Responding to a piece containing blatant falsehoods is often difficult – if you rebut each falsehood, you risk legitimizing nonsense.
That’s the challenge posed by the opinion piece in the March 16 edition of the Arizona Capitol Times, “Law enforcement not the place for political ideology,” written by Jim Clure, a representative of the government union known as PLEA (Phoenix Law Enforcement Association).
Clure’s piece is chock full of false and misleading statements about the Goldwater Institute. Nevertheless, a response is in order because it provides one more reason to reform government unions — even supposedly conservative government unions.
Contrary to Clure’s baseless claims, the Goldwater Institute strongly supports law enforcement, opposes sexual harassment, and has no position whatsoever on recreational marijuana use.
A point in fact is the institute’s support for SB1064 — which PLEA opposed. Inspired by the Goldwater Institute’s groundbreaking policy report, “A New Charter for American Cities,” the bill would have empowered Arizona cities to choose voluntarily to adopt a legal framework of limited government that would have guaranteed individual liberty, property rights, free enterprise, and high performance government services. Far from slashing funding for police, as Clure falsely claims, the bill’s law enforcement provisions would have guaranteed priority funding to law enforcement in cities that adopted its legal framework.
But SB1064 would not have given government unions the blank check PLEA prefers. Instead, it would have required local governments to define their crime-fighting goals, to measure performance transparently, and to meet those goals — with real consequences for sustained failure, including the possibility of contracting for police services from other local governments as a last resort.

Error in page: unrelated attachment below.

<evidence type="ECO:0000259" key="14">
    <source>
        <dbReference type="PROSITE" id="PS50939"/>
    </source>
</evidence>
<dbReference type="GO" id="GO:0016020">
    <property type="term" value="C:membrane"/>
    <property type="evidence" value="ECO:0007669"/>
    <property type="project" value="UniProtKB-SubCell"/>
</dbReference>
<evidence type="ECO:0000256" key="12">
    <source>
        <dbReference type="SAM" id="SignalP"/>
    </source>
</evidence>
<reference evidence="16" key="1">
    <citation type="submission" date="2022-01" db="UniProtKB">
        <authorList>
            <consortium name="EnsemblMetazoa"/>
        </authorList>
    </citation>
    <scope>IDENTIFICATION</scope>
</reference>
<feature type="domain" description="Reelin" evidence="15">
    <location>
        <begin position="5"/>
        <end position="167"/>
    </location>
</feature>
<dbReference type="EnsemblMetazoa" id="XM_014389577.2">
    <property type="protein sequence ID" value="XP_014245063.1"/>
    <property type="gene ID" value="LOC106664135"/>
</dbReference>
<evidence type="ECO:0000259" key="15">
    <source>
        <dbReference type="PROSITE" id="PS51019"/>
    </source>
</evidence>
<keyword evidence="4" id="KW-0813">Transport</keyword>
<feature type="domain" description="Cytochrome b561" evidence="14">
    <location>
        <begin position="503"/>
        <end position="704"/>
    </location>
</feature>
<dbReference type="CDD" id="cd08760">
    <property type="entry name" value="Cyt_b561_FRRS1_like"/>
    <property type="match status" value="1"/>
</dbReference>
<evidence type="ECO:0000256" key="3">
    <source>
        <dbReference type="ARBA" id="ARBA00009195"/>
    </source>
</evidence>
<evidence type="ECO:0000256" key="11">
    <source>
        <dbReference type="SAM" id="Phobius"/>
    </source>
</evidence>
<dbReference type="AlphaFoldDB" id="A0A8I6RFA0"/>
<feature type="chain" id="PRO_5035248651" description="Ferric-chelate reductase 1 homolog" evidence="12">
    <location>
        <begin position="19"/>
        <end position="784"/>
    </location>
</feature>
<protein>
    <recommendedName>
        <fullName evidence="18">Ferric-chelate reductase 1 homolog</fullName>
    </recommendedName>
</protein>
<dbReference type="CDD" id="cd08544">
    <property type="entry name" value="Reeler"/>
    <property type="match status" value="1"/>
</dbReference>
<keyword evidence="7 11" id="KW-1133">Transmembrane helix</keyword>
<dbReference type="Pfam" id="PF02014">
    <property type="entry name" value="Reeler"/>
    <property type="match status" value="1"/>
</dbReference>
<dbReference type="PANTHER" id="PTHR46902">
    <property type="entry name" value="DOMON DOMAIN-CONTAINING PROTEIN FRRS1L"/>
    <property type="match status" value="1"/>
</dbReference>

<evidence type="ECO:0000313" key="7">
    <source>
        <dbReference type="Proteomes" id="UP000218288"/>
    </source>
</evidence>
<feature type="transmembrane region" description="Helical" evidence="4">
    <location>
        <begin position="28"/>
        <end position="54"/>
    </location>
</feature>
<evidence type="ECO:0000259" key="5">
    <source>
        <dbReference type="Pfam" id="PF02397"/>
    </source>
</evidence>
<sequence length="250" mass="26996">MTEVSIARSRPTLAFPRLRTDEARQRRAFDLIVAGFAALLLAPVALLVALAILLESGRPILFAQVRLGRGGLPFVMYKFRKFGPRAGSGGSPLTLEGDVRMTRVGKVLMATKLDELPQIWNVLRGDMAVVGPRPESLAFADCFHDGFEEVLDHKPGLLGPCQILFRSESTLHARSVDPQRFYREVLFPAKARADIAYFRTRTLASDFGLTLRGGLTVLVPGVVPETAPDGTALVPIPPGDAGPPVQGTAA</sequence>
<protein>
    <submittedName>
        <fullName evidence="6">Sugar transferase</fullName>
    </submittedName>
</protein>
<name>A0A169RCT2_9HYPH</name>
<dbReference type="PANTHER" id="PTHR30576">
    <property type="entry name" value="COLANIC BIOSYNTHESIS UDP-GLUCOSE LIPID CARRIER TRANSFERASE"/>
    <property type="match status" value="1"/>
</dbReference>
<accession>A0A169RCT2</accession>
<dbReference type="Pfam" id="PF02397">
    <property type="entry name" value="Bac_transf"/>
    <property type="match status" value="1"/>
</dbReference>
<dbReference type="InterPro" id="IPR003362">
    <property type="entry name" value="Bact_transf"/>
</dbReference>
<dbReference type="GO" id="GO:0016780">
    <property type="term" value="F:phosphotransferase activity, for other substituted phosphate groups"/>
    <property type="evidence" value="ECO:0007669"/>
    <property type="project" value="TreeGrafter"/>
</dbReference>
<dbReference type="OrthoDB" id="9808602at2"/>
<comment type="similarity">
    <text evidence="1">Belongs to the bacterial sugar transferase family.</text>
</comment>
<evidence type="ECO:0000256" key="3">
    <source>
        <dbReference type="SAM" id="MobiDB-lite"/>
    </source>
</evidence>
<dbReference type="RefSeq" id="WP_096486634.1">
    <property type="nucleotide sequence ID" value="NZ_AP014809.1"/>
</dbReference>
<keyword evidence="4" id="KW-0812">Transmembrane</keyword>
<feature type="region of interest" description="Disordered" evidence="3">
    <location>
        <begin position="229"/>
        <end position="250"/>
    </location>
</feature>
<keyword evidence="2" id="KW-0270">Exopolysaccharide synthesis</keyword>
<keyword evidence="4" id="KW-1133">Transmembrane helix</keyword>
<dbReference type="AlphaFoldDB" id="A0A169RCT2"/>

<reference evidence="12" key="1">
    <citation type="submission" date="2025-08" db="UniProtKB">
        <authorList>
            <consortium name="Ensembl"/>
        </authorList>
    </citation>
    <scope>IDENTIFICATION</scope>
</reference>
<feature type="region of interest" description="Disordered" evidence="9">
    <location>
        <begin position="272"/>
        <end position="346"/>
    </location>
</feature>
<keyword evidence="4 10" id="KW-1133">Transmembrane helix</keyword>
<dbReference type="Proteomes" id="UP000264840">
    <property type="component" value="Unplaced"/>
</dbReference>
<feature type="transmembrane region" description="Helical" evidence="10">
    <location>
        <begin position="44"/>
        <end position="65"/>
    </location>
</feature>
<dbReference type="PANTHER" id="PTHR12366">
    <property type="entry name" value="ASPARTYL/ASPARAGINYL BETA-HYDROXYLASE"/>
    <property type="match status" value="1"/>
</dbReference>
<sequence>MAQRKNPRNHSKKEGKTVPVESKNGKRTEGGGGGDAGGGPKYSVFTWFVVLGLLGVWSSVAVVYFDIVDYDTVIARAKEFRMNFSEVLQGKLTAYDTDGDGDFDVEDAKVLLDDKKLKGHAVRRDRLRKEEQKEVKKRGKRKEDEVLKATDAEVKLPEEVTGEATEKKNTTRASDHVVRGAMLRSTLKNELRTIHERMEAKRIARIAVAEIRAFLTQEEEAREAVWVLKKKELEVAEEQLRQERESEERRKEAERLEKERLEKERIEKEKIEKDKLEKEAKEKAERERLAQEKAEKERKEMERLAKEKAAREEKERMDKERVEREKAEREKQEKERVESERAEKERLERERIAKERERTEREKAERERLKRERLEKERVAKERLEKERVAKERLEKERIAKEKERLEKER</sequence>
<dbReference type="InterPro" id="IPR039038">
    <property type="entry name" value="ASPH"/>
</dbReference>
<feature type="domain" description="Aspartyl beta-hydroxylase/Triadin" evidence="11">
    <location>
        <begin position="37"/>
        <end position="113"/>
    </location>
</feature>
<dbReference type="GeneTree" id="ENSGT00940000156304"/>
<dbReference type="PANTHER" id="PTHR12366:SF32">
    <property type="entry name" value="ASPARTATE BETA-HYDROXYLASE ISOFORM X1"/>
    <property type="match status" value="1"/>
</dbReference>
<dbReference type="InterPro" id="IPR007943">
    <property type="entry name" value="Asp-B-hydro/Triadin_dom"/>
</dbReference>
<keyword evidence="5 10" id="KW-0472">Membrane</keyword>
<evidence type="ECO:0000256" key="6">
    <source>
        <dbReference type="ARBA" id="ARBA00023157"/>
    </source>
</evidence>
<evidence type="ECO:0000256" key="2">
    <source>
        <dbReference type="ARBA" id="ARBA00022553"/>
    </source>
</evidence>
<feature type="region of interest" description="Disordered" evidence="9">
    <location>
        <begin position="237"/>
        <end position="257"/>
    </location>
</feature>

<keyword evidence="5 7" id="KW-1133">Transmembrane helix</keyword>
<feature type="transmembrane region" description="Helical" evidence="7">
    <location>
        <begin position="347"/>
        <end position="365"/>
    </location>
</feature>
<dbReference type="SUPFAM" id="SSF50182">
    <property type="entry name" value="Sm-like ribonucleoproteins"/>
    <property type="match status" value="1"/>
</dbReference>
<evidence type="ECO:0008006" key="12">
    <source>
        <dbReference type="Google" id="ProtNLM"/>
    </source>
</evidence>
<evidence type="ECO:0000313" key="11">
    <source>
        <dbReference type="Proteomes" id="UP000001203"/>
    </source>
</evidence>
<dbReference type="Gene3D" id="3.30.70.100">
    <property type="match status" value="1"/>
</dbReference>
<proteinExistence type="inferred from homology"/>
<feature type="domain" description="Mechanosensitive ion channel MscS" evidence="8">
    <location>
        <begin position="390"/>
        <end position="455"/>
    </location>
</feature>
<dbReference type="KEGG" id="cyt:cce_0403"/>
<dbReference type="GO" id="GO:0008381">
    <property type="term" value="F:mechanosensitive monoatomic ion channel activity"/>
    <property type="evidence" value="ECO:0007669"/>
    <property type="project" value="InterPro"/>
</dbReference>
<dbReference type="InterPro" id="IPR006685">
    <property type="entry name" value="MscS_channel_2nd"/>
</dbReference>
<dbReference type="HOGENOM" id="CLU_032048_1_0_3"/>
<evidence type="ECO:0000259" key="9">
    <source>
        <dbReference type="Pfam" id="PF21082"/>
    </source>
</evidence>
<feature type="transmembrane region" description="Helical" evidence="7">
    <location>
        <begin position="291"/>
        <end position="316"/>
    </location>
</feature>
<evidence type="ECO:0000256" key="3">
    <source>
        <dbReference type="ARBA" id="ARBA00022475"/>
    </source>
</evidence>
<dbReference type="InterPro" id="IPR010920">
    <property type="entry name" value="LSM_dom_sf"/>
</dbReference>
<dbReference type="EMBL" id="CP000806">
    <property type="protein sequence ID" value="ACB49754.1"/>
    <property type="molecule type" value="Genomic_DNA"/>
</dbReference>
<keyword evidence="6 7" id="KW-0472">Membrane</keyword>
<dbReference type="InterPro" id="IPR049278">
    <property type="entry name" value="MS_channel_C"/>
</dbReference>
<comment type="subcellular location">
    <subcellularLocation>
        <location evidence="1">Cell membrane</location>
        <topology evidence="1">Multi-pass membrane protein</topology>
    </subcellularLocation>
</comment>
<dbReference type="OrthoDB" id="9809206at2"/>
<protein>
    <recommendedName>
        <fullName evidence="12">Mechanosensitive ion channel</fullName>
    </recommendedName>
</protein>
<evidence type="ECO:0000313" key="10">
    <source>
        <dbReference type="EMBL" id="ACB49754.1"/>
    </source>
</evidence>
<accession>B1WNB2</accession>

Although unabashedly rooted in the core conservative principle that no one — not even law enforcement — should get something for nothing, SB1064’s law enforcement provisions were also supported by extensive research into successful law enforcement policies used throughout the country. This research included the institute’s recent policy report on law enforcement co-authored by George Kelling, one of the founders of the “Broken Windows” approach to policing that saved New York City in the 1990s.
In the final analysis, Clure’s and PLEA’s opposition to SB1064 only reveal that a representative of a supposedly conservative government union is willing to throw a conservative organization under the bus by any means necessary. One can only speculate why.
Perhaps such conduct has something to do with the fact that the Goldwater Institute strongly supports reform measures that would end government union special privileges, including “release time,” in which PLEA officials have been put on city payrolls and paid millions of dollars to do nothing but union work on the taxpayer dime.
Perhaps Clure puts PLEA’s economic gain and government union brotherhood ahead of integrity to conservative principles and loyalty to the taxpayer.
If so, Clure has unwittingly demonstrated that reforming all government unions—even police unions—is essential to restoring the republic.
— Nick Dranias is an attorney with the Goldwater Institute.